The Millennial generation comprises 80MM people, the largest in U.S. history. Born between the years of 1980 and 2000, millennials range in age from 15 to 35 years and are just beginning to gain their foothold in the economy.
Do we really want to bank millennials? If I borrowed a crystal ball from one of the soothsayers out at Jackson Square in New Orleans’ French Quarter, I imagine this would be the question on most everyone’s mind that joined me at our annual Bank Board Growth & Innovation conference. With many community banks making their money through C&I lending, the immediate concern (at least at the board’s level) is how do I grow right now? While many conversations trended towards the opportunities to engage this demographic by leveraging emerging technologies with a bank’s sales and marketing efforts, I was not surprised to hear a concern about the investment costs of bringing new technologies into a bank. The rationale, as I understood it, is by the time a bank gets a return from its investment, it may be too late. I’m not saying this is my way of thinking, but I do think it reflects apprehensions by key officers and directors when the conversations comes to these future business owners, inheritors of wealth and digitally demanding individuals. As shared in a presentation by Ingo Money, in the next five years, the Millennial generation will have the largest income in U.S. history, and any company that can monetize Millennial spending or data may seek to bank them. Still, regional and community bankers wrestle with the type of client they might be — both now and in the future.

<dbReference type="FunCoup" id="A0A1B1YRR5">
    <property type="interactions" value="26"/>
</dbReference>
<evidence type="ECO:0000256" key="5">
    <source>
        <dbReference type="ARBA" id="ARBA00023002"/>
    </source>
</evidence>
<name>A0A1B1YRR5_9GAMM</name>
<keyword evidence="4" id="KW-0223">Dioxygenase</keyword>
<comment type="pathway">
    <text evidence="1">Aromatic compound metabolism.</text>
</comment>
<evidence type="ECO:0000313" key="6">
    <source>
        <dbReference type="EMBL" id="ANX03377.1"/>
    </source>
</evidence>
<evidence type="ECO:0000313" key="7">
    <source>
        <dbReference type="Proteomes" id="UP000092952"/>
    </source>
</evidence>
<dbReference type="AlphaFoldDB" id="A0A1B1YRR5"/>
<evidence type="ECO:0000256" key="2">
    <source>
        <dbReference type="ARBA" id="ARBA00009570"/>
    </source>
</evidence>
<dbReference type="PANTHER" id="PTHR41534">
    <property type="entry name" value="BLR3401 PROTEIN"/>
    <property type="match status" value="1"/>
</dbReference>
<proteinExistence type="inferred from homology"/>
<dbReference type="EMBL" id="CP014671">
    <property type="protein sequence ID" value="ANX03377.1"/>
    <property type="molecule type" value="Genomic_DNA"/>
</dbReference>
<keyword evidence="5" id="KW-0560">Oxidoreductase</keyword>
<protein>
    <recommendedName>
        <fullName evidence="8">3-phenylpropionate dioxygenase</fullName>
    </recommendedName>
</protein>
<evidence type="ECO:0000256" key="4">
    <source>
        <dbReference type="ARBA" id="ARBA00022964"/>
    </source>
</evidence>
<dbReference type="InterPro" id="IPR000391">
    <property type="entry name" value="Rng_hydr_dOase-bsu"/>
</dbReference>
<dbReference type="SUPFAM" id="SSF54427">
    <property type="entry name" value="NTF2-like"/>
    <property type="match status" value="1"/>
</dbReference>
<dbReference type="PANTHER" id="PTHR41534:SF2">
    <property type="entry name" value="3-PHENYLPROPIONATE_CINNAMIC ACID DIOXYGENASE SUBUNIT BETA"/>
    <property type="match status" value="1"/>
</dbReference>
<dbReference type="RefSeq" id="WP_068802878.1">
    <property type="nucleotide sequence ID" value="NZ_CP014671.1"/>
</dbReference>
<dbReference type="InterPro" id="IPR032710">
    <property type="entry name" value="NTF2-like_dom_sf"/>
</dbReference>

To kick things off, we invited Dave DeFazio from StrategyCorps to “look beyond the basics” in terms of mobile banking. As he shared, over 75% of people in the U.S. own a smartphone in the year — and most everyone has some sort of addiction to their device. With all of the big banks offering the “big five” today (mobile banking, mobile bill pay, mobile deposits, ATM/Branch locators and P2P payments), bankers should think beyond basic banking transactions to develop a mobile presence that is a “can’t live without” app. Some of his tips: provide easy authentication, pre-login balances, voice recognition, budgeting tools and coupon and shopping tools.
Anecdotally, the issues I took note of were, in no particular order:
- The four biggest banks in the U.S. are among the 10 least loved brands by Millennials.
- Millennials want banking services designed for their needs that are instant, simple, fair and transparent… which is why new providers are beginning to emerge.
- For those not familiar with Moven, GoBank and Simple… take a look at what each has to offer.
- The cultural divide between banks and FinTech companies is getting smaller for bigger banks, but remains high for regional and community banks. Nonetheless, these banks are in a better position to collaborate and seriously consider new tools and products as the decision making cycle is considerably shorter then at large institutions.
Picked Up Pieces
While today was “just” a half day, some of the more salient points I made note of:
- Per Jennifer Burke, a partner at Crowe, “proactively identifying, mitigating, and in some cases, capitalizing on these risks provides a distinct advantage to banks.”
- In terms of building value, the ability for a bank to grow is as important as a bank’s profitability.
- It was refreshing to be at a banking conference where talk about regulation was at a minimum; in fact, it seemed that the regulatory environment presents more of a distraction than it poses a threat to bank’s looking to grow.
- The corollary to this point: competition from non-banks is higher then ever before.